“It looks like the graviton compensator is out of alignment. You better take us out so I can fine tune it.”

“No can do, Professor. Whatever’s happening, it’s preventing me from activating the ion drive. If you can’t fix it on the fly, we’re crashing into the event horizon.”

“Don’t be an idiot, Kiddleson. The event horizon isn’t a material surface. You can’t crash into it. It’s just a dimension where light can no longer escape the gravity well of the singularity. We can pass right through it. Of course, if the generator’s imbalance gets any worse, we may get Spaghettified first.”

A few minutes later, the ship passed through the event horizon without incident. In preparation for escape, Kiddleson rotated the ship outward, into the overpowering brilliance of the incoming photons. He frantically began manipulating the controls. “How much longer?”

“Got it,” Schwarz replied. But Kiddleson didn’t need to be told, he knew it the instant his body wasn’t being pulled like taffy. He rammed the throttle to full, and initiated the warp drive a few seconds later.

Safely back in space, Schwarz looked up from the shield generator toward the cockpit. “Oh my God,” he exclaimed. “Where are the stars? Crap, it must be time dilation. While we were within the black hole, time stopped for us, but the rest of the universe aged a trillion years. All the stars have burnt out. The universe is dead!”

Kiddleson began laughing. “Now, who’s the idiot? I shut the iris when light started pourin in. Stop worrying.” Kiddleson opened the iris and stared open-mouthed out the viewport. “On Shit,” he said, “no stars.”

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Why, I Oughta…

Author : Roi R. Czechvala, Staff Writer

“Allright men, listen up.” Even without the aid of his complant or the voice magnification of a batt’suit, First Sergeant Lesimov could easily be heard over the scream of drop ships as they streaked through the atmosphere. “True to their kind, the little bastards are holed up in caves in the mountains. It’s up to us to go in and burn ‘em out. SUIT UP.”

“I hate my suit,” whined Private Kitchen, as he donned his helmet and subvoked the HUD panel, “I know it was fitted for me and I’m the only guy who has ever worn it, but it smells. It smells like farts. Somebody else’s farts. I know my own farts.” He lifted his visor and took a sniff inside the suits torso. “Yup, those aren’t my farts.”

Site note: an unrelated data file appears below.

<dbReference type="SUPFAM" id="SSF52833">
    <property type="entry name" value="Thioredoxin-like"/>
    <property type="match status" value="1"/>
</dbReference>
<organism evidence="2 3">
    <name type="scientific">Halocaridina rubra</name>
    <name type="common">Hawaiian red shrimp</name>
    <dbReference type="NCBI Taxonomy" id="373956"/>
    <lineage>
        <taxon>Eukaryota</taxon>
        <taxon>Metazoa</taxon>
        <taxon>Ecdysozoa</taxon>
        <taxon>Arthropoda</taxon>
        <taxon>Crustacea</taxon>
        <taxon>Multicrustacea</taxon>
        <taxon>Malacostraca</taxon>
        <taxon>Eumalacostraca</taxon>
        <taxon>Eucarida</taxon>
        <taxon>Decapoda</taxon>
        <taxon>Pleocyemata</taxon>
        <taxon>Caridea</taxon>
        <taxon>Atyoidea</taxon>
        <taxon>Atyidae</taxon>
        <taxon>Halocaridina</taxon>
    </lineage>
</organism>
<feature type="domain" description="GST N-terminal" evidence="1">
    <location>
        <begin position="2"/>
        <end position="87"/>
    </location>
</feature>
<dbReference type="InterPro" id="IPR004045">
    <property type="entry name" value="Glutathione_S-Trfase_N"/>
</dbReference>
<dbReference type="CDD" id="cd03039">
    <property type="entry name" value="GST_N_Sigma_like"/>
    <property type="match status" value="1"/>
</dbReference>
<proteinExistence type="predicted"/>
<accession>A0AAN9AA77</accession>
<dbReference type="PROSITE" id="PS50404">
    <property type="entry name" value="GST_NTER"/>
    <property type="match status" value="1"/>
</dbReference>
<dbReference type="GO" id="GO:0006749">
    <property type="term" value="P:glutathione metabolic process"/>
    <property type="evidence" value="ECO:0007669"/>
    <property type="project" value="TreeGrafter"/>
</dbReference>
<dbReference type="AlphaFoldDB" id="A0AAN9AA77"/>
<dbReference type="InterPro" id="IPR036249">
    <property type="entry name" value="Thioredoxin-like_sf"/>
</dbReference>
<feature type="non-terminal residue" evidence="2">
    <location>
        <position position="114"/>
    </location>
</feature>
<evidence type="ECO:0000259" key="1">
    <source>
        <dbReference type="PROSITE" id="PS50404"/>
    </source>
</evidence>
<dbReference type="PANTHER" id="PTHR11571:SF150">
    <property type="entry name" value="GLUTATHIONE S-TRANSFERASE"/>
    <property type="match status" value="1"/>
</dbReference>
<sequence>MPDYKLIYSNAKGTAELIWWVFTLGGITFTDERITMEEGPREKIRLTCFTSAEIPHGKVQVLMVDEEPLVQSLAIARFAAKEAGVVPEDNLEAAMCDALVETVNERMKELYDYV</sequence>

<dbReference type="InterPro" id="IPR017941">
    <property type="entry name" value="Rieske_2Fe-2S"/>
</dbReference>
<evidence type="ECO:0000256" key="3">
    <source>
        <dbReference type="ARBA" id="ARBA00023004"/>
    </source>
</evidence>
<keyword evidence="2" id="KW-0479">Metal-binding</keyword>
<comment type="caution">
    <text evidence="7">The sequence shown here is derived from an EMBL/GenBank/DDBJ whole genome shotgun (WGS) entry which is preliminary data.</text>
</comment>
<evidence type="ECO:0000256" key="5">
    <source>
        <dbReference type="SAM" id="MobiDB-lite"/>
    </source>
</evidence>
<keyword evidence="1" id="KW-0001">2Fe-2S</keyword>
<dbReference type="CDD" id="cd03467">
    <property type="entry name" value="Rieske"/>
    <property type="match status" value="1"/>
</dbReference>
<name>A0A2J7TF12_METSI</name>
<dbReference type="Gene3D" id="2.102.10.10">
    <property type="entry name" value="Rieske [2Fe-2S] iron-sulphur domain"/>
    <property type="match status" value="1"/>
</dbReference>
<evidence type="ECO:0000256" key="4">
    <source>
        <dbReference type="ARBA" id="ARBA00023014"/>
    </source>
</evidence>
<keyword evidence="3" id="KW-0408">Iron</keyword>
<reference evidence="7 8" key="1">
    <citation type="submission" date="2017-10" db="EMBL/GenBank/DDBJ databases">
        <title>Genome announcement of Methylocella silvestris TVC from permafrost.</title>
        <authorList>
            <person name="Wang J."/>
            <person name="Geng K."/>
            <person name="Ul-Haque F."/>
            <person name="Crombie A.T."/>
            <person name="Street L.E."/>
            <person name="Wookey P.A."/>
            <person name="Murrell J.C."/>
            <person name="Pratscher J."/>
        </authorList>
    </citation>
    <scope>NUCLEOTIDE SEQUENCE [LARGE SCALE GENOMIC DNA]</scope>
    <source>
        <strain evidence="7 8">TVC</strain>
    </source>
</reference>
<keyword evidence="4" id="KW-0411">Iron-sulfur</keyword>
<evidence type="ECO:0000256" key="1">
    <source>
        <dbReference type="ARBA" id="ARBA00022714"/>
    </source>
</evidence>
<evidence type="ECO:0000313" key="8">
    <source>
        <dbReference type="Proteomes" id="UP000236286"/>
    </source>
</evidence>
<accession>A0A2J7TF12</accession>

Slowly he shrugged into the torso while the gauntlets extended and assembled themselves. “I’ll bet that Spanish guy, Rio, or whatever his name is farted in my suit,” He grunted as he bent to apply his greaves. Placing them against his shins, they expanded and sheathed his feet and lower legs in nearly indestructible plasteele.

He watched as his cuisses wrapped and joined with his greaves and codpiece. “Ow, that hurts. I wish I’d never joined the infantry. I don’t want to fight. The recruiter lied to me. He said there was a chance I would never see combat, but here I am. Lying bastard. He promised me I’d never see battle. When I get back… I’ll show him. Who does he think he is anyway?”

Pvt Kitchen stood and stretched to check the seals of his batt’suit. He powered it up and checked the readings as one by one they came to life in his visor. “I guess its okay. This thing was designed by a moron. I could do a better design job and I dropped out of university. Smells like cabbage in here. I know somebody farted in my suit.”

He took a few tentative steps to check the gyros. “I should have joined the Navy,” he sighed. “That would have been fun. Sailing off the shores of Europa and Ganymede. Watching as the Marines made their drop while I was safe and snug with all my buddies on the carrier.” Kitchen smiled at the thoughts of the good times he’d shared with his Navy friends. The rest of the Marines considered the Navy as somewhat effete to say the least, but not Kitchen; he bore a special affinity for the boys in blue.

“I always thought that a few months afloat with the sailors would…”

“PRIVATE KITCHEN.” First Sergeant Lesimovs voice came pounding through Kitchens complant so hard that he thought the device might actually burst out of his skull. “You do realize that you had your ‘plant voked on the company freq the whole time don’t you?”

Pvt Kitchen said nothing as his suits thigh pads began ‘cycling a sudden gush of urine.

“Care to shake the sand out of your vagina Kitchen and join the rest of us?”

“Ulp… yeah Top, right away, Top.”

He began loping to the assembled group of Fleet Infantry Marines. They stood immobile as their orders and directives were downloaded to their ‘plants. “Bastard. He thinks he’s such a badass just because he has that diamond. Why if I thought I wouldn’t get thrown in the brig, I’d take him out behind the barracks and…”

“KITCHEN. Your ‘plants still open.”

The faecal reclamation pads in Pvt Kitchen’s suit began functioning.

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Author : Duncan Shields, Staff Writer

The world demanded immortality at gunpoint from the ones who had it already. A transfusion of the nanotech-laced blood from the wealthy was all it took.